Tattoos are taboo in Osaka City Hall


Inked-up employees relegated to back-room pen-pushing

Photo credit: Hugh Ashton

OSAKA (majirox news) — Some 110 admitted to having tattoos – many in prominent public locations, such as arms and legs where they are visible in everyday life — in a survey of 34,000 employees in Osaka.

Of the 110 such employees, the Environment Bureau accounted for more that half of those sporting tattoos (60), with other departments, including the Children and Youth Bureau, making up the numbers. The Environment Bureau is the Osaka municipal service with responsibility for the collection and disposal of refuse and garbage.

Even though the tattoos revealed by the survey are typically fashion statements, Osaka Mayor Toru Hashimoto has decided that those municipal workers with tattoos should be redeployed to positions where they do not interact with the public. One case which raised his hackles was in February, where a male worker displayed an arm tattoo to the children with who he was working.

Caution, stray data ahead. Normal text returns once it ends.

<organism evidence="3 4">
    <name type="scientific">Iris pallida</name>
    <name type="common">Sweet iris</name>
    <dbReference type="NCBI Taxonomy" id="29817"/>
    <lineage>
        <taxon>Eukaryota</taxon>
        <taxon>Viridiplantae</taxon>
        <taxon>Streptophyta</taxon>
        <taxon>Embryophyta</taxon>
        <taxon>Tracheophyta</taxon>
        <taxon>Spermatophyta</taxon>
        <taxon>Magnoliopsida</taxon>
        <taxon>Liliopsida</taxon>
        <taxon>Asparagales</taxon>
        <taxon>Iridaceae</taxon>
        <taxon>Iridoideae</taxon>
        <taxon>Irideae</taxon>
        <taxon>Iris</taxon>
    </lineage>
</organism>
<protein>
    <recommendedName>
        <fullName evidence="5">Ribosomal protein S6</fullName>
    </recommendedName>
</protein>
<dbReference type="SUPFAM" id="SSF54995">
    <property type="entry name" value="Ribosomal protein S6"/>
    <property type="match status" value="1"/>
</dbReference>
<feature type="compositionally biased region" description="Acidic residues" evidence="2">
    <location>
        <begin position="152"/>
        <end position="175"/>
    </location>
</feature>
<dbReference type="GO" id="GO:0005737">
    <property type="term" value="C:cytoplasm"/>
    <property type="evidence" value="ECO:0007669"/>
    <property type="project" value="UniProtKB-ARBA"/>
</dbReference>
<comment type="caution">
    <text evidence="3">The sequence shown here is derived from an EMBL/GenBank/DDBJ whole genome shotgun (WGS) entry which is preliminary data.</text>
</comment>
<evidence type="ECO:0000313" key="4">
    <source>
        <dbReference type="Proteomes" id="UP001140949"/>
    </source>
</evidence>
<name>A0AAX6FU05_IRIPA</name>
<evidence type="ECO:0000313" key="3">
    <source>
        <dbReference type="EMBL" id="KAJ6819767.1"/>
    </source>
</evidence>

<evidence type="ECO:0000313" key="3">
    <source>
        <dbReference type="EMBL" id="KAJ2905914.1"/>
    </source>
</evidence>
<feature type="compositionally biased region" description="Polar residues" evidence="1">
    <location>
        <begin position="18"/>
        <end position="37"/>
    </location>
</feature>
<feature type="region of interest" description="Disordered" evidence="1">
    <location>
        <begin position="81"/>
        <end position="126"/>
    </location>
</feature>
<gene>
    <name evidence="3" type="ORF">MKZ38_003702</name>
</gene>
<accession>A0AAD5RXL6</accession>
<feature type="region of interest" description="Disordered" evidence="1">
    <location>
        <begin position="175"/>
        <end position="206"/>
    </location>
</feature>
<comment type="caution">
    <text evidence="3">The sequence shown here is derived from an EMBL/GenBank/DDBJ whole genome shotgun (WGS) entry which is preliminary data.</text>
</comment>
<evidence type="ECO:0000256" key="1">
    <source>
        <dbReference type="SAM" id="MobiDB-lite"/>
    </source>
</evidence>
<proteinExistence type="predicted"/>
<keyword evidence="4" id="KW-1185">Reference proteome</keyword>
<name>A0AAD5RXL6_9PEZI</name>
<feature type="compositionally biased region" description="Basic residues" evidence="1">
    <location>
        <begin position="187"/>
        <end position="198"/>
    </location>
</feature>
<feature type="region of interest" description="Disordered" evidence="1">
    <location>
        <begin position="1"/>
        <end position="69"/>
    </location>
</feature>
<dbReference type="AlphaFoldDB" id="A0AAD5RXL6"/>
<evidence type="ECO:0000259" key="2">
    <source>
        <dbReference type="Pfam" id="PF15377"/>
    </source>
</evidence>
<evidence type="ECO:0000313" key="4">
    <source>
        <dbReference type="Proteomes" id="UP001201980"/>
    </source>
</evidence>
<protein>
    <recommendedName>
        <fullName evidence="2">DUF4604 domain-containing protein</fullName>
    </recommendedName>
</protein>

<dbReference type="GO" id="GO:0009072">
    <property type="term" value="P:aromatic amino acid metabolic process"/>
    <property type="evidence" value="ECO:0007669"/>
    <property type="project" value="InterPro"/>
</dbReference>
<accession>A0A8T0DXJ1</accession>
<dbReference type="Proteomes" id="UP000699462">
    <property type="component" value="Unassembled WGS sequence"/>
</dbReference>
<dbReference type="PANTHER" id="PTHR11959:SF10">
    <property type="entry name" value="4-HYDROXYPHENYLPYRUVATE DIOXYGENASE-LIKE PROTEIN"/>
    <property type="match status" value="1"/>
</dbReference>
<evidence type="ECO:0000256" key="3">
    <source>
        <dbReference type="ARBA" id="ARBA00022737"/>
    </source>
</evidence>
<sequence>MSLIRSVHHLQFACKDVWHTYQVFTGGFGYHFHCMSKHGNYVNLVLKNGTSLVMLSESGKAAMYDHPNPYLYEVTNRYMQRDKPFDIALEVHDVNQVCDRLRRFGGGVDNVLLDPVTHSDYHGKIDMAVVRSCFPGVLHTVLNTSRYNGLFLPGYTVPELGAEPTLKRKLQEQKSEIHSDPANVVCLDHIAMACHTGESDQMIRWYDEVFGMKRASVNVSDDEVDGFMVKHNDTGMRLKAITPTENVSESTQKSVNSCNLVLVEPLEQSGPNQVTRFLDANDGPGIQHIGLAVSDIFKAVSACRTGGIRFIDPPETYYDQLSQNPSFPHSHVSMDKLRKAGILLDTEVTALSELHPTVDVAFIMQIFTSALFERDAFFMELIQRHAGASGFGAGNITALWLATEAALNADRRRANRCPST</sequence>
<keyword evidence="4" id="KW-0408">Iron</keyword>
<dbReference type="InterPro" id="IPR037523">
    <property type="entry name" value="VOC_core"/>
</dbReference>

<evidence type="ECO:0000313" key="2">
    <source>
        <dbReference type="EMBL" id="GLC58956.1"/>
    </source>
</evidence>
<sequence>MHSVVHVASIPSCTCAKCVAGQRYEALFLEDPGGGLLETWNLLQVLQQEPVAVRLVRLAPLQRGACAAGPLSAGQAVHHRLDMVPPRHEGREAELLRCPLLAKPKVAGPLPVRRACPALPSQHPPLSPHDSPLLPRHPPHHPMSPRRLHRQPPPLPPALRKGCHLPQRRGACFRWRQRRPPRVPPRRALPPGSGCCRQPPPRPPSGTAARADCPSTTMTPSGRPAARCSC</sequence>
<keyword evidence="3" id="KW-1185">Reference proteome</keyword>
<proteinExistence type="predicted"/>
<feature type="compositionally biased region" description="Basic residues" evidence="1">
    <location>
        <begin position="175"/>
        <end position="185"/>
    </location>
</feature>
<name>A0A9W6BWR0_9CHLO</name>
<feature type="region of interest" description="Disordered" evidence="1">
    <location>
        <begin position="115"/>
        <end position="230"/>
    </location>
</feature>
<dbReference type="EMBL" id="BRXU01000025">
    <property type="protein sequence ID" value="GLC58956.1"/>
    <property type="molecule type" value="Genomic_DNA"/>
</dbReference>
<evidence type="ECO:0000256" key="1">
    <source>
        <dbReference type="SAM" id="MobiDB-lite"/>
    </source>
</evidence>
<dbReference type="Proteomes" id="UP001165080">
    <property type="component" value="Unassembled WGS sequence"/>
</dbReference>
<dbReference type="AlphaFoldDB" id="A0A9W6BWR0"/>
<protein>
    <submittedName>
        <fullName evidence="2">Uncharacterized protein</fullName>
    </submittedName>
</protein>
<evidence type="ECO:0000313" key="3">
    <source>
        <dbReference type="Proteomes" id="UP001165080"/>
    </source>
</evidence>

Tattoos are a fashionable form of decoration in Japan for many young people, as they are in many Western countries, but there is a deeper and more sinister meaning associated with tattoos, which are often the mark of belonging to a yakuza gang. Many bathhouses and similar establishments will often refuse admission to those bearing tattoos, and the association with the underworld is certainly behind Hashimoto’s move.

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